White's record doesn't, and shouldn't play a part in this at all. Doesn't matter if a felon, or even an escaped convict were to be wrongfully killed in an automobile accident, the driver at fault should be charged just the same. However for a driver under suspicion of DUI, her record can show past violations and a probability to offend again.

    This whole "light was turning yellow" B.S. is just that. When I light turns yellow, you are supposed to slow down to stop. As such you should be able to if you are doing the posted speed limit and are sober enough to have proper reaction times. Could the accident have been preventable if she were to have been sober? Probably so given her impairment. Even if it could not have been, DUI sheds doubt upon her ability to maintain proper control of her vehicle because research tells us so.

    If I were the prosecutor, pursuant to NRS 484D.485 I would be subpoenaing the EDR out of her H2 to admit the telemetry data as evidence. Speed + the Deceleration Timespan once the brakes were initiated until the impact point when the SRS was activated and the Air Bags were deployed will show just how fast she was able to react let alone if she was even able to at all. It will also record any acceleration changes as well to show if she perhaps saw the yellow light and increased speed to try and "beat it". And if that were the case, her case is over.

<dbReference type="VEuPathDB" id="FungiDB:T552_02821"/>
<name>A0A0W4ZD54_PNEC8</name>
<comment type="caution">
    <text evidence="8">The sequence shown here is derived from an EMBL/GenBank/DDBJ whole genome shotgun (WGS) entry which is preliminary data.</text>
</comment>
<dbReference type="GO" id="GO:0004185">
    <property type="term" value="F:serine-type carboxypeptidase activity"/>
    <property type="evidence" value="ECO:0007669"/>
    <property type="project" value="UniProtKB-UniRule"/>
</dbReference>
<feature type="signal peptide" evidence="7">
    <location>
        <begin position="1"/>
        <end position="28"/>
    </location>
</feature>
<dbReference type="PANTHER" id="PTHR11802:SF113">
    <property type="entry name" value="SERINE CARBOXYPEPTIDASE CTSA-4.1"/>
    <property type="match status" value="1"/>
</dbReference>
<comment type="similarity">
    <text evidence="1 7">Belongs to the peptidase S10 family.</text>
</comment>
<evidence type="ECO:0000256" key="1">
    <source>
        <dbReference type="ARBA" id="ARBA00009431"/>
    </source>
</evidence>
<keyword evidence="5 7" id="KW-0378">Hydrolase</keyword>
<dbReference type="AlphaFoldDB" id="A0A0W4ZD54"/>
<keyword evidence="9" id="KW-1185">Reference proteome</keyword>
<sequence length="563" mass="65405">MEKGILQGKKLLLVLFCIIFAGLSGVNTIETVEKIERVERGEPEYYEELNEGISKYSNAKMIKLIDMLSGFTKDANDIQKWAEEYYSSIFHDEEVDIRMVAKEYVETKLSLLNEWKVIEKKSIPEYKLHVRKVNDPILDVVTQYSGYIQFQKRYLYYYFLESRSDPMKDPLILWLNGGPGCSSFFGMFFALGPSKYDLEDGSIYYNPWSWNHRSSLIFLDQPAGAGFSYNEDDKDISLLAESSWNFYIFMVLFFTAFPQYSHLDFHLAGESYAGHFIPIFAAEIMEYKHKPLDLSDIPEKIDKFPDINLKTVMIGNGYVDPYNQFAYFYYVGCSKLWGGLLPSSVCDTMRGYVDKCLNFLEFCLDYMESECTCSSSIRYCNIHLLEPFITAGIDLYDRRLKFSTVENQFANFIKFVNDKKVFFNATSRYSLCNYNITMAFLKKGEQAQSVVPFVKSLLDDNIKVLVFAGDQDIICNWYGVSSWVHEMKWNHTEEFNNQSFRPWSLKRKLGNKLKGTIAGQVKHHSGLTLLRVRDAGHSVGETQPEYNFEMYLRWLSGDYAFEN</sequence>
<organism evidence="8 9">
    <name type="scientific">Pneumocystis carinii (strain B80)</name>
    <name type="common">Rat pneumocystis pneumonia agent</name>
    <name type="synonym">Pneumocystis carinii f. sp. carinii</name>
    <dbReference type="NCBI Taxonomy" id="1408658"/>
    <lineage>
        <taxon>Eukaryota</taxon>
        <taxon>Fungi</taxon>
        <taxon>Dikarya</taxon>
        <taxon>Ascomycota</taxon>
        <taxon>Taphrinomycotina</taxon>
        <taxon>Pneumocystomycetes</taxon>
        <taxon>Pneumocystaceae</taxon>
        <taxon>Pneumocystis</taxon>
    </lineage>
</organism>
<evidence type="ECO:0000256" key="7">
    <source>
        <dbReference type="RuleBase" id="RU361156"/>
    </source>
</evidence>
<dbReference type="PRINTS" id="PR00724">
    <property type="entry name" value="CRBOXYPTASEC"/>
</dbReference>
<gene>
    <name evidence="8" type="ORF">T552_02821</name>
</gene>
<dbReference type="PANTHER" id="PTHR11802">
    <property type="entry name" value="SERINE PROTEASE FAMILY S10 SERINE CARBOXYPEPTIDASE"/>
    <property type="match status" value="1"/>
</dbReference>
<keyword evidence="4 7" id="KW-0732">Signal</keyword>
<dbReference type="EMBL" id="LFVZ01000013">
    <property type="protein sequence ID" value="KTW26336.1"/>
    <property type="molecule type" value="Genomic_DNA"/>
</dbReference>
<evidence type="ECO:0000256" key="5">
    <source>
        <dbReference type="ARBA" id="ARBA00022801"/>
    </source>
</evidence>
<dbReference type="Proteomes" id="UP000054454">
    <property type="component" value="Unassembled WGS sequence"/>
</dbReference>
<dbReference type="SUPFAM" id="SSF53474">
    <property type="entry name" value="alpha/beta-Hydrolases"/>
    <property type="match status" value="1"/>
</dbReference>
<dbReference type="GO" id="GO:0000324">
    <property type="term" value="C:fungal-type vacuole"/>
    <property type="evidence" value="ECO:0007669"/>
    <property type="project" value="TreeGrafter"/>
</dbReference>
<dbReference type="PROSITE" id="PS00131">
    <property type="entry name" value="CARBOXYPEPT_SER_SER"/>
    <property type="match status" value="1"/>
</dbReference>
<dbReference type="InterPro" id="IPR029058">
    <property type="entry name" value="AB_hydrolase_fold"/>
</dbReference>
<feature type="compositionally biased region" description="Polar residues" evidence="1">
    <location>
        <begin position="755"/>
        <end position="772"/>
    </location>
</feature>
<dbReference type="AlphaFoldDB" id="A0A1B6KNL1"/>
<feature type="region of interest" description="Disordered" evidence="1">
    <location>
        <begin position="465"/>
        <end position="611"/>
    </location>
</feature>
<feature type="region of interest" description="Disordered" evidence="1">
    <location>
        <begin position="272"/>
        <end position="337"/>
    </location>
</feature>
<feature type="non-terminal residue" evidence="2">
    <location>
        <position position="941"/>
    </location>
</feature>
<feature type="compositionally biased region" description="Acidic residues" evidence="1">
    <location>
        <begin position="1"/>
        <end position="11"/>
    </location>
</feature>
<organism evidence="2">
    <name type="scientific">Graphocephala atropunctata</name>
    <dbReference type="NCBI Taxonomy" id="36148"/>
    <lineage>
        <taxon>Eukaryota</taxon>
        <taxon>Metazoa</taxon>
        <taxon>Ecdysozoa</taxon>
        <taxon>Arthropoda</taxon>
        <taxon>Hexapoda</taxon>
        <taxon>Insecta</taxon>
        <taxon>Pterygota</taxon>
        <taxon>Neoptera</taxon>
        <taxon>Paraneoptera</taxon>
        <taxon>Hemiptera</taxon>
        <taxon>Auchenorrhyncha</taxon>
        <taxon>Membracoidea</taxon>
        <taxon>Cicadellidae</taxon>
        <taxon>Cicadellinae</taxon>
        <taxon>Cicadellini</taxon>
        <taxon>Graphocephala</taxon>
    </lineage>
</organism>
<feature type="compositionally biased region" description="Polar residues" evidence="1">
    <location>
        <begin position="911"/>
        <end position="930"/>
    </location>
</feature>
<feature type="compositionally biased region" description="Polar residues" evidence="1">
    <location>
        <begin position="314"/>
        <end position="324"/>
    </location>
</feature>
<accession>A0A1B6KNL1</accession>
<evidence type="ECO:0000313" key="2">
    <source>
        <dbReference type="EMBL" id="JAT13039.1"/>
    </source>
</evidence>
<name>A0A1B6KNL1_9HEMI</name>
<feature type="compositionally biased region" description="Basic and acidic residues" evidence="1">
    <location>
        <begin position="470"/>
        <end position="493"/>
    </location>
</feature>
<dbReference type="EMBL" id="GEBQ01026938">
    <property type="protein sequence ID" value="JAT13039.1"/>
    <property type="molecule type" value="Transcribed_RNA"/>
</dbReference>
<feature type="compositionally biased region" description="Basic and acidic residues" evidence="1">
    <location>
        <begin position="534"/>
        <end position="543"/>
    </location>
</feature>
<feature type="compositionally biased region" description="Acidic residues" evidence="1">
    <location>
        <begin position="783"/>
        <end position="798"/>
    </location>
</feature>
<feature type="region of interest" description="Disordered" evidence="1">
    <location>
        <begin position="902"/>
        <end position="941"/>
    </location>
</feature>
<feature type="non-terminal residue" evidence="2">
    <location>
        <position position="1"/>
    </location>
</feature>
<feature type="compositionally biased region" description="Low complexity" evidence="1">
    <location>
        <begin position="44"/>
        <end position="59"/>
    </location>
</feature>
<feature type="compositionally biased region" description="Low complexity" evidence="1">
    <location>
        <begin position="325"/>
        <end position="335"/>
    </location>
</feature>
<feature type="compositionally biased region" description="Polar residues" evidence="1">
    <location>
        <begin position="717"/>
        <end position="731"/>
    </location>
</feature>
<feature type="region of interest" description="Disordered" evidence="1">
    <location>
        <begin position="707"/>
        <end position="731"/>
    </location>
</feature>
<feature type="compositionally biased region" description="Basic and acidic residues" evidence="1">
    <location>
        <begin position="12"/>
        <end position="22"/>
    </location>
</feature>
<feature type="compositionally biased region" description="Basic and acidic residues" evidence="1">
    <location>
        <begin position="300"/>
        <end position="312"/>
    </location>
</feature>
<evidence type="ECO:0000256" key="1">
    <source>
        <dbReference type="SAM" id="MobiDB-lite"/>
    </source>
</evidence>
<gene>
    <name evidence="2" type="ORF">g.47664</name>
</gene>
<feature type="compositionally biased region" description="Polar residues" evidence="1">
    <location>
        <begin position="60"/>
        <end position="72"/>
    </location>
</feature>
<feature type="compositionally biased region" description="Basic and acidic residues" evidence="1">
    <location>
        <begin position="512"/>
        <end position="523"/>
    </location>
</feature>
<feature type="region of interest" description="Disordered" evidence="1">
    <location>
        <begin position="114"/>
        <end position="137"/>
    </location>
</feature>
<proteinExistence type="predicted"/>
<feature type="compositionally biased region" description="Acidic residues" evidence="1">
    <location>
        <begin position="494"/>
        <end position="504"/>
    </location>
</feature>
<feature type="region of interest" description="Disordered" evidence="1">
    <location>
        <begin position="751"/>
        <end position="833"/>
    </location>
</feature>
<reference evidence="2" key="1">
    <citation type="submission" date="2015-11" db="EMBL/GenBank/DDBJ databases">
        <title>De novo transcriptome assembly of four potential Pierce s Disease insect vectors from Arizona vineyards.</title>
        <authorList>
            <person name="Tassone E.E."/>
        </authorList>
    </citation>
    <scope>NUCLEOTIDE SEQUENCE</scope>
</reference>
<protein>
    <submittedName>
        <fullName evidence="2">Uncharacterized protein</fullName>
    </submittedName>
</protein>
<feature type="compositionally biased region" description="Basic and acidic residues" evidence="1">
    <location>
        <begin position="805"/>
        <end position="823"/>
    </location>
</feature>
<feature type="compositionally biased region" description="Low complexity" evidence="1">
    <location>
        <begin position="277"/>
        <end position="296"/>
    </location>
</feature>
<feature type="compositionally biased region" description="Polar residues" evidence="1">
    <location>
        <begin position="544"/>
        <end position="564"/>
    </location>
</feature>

5. @DMCVegas
    I do agree with your post for that is the very reason I now have a dash cam in my car because I commute 80 mile one way a day and if I'm in an accident that I may not live I want evidence that my family can use. Too many people I see driving should not be driving, They drive impaired, Distracted or what ever may be the cause they then want to accuse the deceased one at fault. I also not sure how Mr. White would be able to cross examine Miss miller so there fore his record should not be admitted seeing he's not the one on trial.

  6. Comment removed by moderator. Inappropriate

  7. I agree with another comment, that the continued use of 'stripper' in the article headline has nothing to do with the traffic violation at hand.

    Also, the woman's use of multiple effect bearing substances does impact the case, as does the man's driving record.

    If there was no camera footage, it become a he said she said conversation. She said it was yellow. He is not able to say anything. We'll have to leave it to the blind eye of justice to decide.

  8. Comment removed by moderator. Inappropriate

  9. BAC does matter.

    "This whole "light was turning yellow" B.S. is just that. When I light turns yellow, you are supposed to slow down to stop." -- I hope you know more about the law than science. At 35MPH it takes almost sixty feet to stop a car, assuming you have started pressing on the brakes. With reaction time it takes about 100-150 feet to stop a car at that speed. Question is, what was reaction time and why? I don't believe for a moment that at 35 MPH you stop your car when the light turns yellow when you are 15-20 yards from the intersection.

    "White's record doesn't, and shouldn't play a part in this at all." That may be true if White had an assault record or money laundering record. But what if he had his license revoked for running nine red lights over the past three years? I would think that would play a part no matter how many NRS's a person can find.

    Don't even get me started on your understanding of telemetry data....

    All that said, I'm guessing that she's guilty. But I'd still wait for trial evidence and witness accounts.